“The Woman in Green” is a classic detective film released in 1945, directed by Roy William Neill and produced by Universal Pictures. It is the eleventh installment in the Sherlock Holmes film series starring Basil Rathbone as Holmes and Nigel Bruce as Dr. Watson. The movie is loosely based on Sir Arthur Conan Doyle’s characters and stories.
In “The Woman in Green,” Sherlock Holmes investigates a series of murders in which women are found strangled with a single finger severed. As he delves into the mysterious cases, Holmes discovers a connection to a hypnotist, Professor Moriarty, and a scheme involving blackmail, murder, and dismemberment.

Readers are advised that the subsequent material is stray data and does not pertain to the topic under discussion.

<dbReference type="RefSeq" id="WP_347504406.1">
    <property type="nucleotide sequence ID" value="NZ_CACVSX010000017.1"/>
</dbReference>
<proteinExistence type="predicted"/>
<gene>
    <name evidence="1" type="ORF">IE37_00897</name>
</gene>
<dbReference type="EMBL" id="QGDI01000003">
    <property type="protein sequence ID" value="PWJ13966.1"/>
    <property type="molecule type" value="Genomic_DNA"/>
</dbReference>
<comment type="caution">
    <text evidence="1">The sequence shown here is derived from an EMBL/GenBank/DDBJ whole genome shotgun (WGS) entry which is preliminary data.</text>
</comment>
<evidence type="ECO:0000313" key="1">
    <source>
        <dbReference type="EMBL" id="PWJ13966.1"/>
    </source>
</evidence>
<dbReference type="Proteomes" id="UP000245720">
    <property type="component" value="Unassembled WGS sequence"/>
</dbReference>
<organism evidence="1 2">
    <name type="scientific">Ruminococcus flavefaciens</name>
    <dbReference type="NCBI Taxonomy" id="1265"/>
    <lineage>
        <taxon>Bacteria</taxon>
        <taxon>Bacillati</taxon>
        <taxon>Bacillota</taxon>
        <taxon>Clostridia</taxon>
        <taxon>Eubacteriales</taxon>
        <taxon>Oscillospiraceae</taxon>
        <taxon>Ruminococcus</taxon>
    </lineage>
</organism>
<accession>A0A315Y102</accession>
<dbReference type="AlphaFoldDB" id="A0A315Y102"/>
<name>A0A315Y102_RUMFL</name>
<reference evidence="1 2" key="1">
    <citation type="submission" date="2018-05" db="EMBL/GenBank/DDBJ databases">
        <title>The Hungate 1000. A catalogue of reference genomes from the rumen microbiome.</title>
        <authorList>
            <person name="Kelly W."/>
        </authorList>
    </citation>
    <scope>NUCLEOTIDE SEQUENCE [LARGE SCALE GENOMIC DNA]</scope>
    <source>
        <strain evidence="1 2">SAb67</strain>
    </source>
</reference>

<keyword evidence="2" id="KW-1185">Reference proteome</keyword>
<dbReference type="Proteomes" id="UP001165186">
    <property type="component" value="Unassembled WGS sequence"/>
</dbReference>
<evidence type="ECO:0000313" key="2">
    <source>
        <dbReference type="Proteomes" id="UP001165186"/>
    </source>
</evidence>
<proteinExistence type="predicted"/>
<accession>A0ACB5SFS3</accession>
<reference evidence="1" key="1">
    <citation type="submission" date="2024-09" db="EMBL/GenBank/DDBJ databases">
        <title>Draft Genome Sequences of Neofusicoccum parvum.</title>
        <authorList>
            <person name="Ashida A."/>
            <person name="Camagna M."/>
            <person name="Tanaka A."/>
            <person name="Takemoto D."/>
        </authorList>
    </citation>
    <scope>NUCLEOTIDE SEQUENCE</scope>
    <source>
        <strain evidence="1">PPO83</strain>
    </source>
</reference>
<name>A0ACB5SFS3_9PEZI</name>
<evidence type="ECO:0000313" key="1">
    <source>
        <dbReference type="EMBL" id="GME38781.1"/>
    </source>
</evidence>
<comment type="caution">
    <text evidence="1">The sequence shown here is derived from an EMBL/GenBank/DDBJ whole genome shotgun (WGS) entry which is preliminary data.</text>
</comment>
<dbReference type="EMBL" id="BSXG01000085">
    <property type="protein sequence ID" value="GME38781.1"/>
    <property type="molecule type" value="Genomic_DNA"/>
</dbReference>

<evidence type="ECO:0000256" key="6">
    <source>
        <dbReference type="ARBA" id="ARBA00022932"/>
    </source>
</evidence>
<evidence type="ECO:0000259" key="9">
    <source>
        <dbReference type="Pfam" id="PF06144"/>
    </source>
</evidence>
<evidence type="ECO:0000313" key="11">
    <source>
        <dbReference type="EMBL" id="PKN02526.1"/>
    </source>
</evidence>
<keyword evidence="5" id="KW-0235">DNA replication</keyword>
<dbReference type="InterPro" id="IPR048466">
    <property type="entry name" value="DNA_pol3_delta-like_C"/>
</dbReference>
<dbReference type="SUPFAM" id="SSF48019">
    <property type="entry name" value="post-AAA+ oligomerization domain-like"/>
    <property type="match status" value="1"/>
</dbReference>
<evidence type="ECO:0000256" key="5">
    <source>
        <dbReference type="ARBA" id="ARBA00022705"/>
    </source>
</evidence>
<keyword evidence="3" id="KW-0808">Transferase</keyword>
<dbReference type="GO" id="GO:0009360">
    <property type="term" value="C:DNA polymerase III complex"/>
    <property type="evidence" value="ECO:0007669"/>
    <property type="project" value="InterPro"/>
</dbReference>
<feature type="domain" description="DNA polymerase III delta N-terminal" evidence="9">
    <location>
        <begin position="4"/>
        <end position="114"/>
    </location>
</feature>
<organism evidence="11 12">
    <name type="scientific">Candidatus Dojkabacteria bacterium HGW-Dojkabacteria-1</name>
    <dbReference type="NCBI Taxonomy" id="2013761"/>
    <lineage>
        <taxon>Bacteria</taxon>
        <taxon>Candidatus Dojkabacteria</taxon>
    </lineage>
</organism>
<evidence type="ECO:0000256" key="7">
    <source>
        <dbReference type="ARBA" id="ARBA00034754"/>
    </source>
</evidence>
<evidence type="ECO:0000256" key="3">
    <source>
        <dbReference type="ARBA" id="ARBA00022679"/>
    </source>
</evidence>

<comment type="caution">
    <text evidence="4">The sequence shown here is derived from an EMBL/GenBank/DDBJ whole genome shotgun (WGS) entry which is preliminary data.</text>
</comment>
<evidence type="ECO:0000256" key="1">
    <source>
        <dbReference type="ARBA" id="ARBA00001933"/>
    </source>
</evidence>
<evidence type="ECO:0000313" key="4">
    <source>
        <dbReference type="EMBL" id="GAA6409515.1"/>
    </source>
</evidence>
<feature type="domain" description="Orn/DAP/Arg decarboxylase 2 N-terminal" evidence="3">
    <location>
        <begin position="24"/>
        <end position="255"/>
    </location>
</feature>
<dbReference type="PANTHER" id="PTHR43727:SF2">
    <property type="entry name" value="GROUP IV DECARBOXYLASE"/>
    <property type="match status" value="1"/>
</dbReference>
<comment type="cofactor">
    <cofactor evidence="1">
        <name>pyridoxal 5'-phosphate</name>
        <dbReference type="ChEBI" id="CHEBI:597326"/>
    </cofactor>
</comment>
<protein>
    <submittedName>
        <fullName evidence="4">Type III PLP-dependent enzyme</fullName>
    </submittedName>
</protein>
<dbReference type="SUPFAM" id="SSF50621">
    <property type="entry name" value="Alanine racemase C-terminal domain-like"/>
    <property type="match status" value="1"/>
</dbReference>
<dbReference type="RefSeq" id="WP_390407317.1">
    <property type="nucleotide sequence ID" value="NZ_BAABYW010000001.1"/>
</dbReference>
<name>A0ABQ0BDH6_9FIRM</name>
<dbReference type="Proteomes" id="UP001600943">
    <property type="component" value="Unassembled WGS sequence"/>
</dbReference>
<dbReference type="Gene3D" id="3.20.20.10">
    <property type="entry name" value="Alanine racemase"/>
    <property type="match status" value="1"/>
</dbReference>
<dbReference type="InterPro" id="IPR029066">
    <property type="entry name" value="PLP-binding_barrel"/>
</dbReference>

The film is known for its atmospheric cinematography, suspenseful storytelling, and the dynamic performances of Rathbone and Bruce. It explores themes of deception, obsession, and the complexity of human psychology. The title “The Woman in Green” refers to a mysterious woman involved in the case, adding an element of intrigue and romance.
While the film deviates from Conan Doyle’s original works, it maintains the essence of the Sherlock Holmes detective genre. “The Woman in Green” is celebrated for its engaging plot, strong performances, and the chemistry between Rathbone and Bruce. It remains a notable entry in the series of Sherlock Holmes films from the 1940s.